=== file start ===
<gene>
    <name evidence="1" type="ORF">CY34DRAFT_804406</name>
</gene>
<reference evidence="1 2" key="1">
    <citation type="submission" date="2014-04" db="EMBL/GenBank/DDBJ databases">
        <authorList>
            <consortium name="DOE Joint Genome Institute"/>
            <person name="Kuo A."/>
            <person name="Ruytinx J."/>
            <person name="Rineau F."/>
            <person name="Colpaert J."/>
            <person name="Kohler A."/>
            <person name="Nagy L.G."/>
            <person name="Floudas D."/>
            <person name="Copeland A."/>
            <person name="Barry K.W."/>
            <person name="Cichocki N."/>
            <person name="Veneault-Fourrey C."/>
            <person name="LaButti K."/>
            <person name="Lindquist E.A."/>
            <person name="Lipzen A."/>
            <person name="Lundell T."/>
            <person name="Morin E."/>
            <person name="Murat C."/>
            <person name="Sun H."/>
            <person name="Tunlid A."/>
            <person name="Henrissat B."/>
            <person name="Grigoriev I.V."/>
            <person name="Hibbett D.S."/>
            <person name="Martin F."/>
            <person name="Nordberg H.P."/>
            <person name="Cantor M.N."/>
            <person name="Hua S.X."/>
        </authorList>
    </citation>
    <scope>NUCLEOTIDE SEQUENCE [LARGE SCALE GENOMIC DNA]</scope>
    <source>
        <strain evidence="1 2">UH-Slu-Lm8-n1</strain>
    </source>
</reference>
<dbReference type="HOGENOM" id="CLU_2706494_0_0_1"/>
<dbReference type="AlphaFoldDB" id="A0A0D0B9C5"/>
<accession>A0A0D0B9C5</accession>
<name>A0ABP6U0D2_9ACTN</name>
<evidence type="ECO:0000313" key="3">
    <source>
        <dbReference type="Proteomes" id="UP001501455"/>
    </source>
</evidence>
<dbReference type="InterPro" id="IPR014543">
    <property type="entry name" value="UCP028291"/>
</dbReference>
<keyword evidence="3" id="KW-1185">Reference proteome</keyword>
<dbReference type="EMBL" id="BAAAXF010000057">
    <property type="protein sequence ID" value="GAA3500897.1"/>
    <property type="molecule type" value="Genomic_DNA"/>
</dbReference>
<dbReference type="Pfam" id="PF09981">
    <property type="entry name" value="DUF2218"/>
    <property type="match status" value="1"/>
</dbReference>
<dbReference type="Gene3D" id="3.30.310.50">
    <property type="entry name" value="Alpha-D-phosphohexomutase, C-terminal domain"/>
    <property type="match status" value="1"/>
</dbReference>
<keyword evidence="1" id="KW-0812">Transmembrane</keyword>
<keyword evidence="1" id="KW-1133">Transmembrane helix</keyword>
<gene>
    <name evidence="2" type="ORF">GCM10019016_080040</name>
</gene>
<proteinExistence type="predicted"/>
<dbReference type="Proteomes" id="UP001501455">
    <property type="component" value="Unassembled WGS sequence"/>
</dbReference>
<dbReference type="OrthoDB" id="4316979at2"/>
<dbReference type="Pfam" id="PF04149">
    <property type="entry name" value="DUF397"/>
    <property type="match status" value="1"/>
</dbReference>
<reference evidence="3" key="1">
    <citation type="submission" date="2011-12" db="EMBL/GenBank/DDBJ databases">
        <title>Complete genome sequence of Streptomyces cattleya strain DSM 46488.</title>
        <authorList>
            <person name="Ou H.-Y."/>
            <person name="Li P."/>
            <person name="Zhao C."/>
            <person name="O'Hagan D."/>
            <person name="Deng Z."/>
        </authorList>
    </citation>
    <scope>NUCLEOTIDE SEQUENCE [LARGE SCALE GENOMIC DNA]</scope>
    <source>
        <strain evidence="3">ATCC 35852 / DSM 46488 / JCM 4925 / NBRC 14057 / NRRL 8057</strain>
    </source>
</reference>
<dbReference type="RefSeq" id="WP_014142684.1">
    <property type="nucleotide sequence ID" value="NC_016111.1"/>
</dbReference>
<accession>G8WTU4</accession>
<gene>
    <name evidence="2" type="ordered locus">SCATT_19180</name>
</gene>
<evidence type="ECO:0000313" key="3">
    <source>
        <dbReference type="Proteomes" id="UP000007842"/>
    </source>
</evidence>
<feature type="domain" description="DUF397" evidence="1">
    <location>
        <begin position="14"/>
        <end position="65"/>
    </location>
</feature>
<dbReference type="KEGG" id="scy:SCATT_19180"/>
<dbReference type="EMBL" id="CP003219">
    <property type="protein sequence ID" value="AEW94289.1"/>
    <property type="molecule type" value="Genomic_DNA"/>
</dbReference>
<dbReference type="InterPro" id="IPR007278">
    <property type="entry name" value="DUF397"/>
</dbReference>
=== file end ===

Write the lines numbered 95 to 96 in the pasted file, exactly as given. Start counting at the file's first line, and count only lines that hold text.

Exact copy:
</reference>
<dbReference type="RefSeq" id="WP_014142684.1">